Okay, so, people on this site either love me, or hate me. There are very few people indifferent to my overall existence, at least as far as I can tell. I know for a FACT this article is going to upset people and either further support the idea I am a bad person, or potentially change people’s minds about me being a decent person. I don’t care much either way, because, as you know, I value honesty above all else, and I think most people have had what I call “temporary friendships” for beneficial reasons.
What is a temporary friendship? Well, simply put, it’s a friendship of convenience which ends the second the convenience element does. Many of us have had unknowing temporary friendships we never would have partaken in if the set circumstance wasn’t what it was.
An easy example to look upon is a friend you make in a class where you have no other good friends, or no friends good at the particular subject. Let’s just say the subject matter here is Spanish. You’re not good it at all yet, but you meet someone who is already knowledgeable on the subject. They aren’t a bad person, and they seem interested in having a friendship with you. You need help with Spanish, and the person is decent enough, so you two become casual friends. You study together, this person helps you improve your Spanish, and you offer them kinship in return in the form of advice, outings, conversation, etc. Both parties are benefiting from the relationship, but there are key elements it is lacking in comparison to a long-lasting friendship.
1) Chances are, you are “school” or “work” friends. You don’t interact much outside of the subject area where your relationship was based upon, removing the deeply personal element which comes with long lasting relationships.
2) You have separate friendships and relationships which this person has no connection to. Often, this person is completely separated from all other aspects of your life except the small space you have allotted for them, which is almost always limited to the circumstance in which your friendship began.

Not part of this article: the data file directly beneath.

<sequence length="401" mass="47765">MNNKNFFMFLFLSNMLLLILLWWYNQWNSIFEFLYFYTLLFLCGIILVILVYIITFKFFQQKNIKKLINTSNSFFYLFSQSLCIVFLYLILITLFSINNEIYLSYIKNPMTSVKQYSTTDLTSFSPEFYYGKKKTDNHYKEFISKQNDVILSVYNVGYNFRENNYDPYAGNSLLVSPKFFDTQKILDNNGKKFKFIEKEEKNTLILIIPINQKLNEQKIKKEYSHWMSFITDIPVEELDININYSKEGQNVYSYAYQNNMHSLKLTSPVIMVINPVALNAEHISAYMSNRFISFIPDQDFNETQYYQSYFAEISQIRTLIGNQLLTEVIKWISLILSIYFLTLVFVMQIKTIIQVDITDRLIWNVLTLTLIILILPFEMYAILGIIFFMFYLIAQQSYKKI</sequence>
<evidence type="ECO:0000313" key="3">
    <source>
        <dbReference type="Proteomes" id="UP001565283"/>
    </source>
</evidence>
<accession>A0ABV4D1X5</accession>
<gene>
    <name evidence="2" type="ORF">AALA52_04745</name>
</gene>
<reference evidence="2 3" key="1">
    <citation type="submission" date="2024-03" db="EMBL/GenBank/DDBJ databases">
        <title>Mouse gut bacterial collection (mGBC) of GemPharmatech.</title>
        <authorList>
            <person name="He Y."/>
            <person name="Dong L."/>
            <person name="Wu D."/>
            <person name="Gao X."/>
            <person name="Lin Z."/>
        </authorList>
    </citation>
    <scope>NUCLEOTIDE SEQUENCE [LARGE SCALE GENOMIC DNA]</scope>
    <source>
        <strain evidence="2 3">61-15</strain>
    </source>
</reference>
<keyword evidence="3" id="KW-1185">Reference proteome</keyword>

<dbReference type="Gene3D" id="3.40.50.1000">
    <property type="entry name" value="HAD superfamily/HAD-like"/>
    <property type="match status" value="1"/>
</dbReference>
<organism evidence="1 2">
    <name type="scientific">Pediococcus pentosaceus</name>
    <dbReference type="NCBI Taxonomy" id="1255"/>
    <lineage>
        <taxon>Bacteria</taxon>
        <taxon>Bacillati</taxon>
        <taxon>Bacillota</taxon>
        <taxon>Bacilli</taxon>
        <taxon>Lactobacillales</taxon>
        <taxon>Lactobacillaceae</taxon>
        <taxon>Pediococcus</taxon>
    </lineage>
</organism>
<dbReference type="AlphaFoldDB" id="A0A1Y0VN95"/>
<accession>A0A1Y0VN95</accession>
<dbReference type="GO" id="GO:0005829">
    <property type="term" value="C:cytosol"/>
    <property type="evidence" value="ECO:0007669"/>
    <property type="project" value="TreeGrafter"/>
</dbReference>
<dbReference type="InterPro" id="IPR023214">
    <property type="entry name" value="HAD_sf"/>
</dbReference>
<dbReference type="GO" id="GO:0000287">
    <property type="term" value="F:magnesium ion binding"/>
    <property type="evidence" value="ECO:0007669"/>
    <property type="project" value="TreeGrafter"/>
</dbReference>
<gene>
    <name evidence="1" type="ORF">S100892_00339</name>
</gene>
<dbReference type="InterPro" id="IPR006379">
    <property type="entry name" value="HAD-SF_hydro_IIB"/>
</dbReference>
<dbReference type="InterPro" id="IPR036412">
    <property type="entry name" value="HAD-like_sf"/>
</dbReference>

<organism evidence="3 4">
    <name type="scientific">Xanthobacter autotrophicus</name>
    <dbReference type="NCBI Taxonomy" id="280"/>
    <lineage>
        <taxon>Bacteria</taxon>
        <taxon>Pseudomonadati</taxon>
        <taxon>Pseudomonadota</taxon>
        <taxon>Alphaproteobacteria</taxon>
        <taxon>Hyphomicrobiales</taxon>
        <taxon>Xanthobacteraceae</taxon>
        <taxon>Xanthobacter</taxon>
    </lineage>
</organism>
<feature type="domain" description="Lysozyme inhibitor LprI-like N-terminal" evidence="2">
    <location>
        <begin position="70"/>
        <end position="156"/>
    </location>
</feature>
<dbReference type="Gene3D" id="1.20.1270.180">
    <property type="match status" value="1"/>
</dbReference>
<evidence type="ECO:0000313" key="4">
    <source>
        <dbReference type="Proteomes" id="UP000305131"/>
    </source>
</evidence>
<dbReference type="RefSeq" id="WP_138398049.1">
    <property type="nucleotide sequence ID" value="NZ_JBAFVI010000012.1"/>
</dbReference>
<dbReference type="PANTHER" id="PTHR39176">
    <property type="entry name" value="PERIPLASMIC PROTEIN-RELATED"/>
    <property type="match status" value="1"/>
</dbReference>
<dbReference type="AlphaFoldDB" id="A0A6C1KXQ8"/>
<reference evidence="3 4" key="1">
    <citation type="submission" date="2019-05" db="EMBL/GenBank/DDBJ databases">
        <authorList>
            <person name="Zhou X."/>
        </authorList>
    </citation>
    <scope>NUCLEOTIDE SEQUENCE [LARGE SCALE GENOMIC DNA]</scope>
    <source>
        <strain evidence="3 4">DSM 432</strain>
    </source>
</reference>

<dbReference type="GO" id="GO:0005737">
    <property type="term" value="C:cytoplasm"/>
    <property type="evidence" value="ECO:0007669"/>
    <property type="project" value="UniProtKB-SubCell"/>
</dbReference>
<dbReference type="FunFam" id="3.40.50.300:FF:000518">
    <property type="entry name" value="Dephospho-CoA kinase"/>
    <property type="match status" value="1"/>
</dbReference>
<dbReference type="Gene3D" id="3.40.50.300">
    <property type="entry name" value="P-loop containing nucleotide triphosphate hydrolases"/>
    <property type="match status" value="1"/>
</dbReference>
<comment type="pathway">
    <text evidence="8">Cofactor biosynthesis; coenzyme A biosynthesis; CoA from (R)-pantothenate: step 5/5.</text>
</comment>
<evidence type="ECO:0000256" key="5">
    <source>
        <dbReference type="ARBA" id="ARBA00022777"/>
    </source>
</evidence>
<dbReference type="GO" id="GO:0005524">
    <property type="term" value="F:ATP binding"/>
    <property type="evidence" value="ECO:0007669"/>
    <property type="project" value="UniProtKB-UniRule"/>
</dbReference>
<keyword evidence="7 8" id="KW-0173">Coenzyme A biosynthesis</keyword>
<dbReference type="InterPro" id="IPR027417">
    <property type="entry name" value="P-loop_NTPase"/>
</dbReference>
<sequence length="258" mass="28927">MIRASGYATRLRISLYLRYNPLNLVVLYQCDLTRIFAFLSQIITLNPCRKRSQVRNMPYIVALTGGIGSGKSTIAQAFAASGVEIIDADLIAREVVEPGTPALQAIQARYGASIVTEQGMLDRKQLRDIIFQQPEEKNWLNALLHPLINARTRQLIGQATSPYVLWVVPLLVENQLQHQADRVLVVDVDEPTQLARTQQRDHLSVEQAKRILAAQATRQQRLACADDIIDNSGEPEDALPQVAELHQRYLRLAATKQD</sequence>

3) If the subject which started your friendship ceased to exist, so would the friendship.
Let us expand more on the last point. Let’s say you finish the hypothetical Spanish class with good-to-high grades and can now comfortably speak the language. Suddenly, you find you and this temporary friend of yours hang out less and less, and, admittedly, it doesn’t bother you much. When you start thinking about it, you realize this temporary friend certainly wasn’t a bad person, but maybe they weren’t as much of your cup of tea as you originally thought. You realized they had annoying quirks, or perhaps were too clingy, or overall just had a personality that clashed with yours any time you spoke about subjects other than Spanish or daily conversation. You drift apart, slowly but surely falling out of each other’s minds, until you are simply no longer friends.
Of course, this sounds absolutely cruel, right? Temporary relationships of convenience are unfair, you essentially just used the fluent Spanish speaker, poor them! But, did you strictly “use” them? And, could you even call it “using them?” I don’t personally think so.
Using someone, to me, is often forceful and unavoidable, like a financially abusive relationship between an elderly mother and her drug-addicted son. Someone agreeing to help you in return for your friendship is not comparable, as both parties are knowingly exchanging mutual benefit. No friendship has the guarantee of longevity, and often people partaking in temporary friendships have any idea the friendship may not last.
The Spanish speaker didn’t leave the scenario without fruit; they had a friend. Yes, they helped this friend with Spanish, but this friend also gave something to them. Perhaps it was needed companionship in a class where they too had no common friends, or someone who could help them in an unfamiliar subject in return. Maybe, it was simply just great to have someone with a car who could help them get to work.
All relationships are equal parts give and take, unless you’re the son of a bitch.
It’s possible this person knew the friendship would be temporary and simply didn’t want to spend their time in class alone. But, the sad reality is they may have expected things to go further, this is why this concept is often labeled as so cruel. It’s easy to say you’re just using people and throwing them away, but as I’ve explained, no mutual friendship with equal give and take can really be labeled as one being using the other.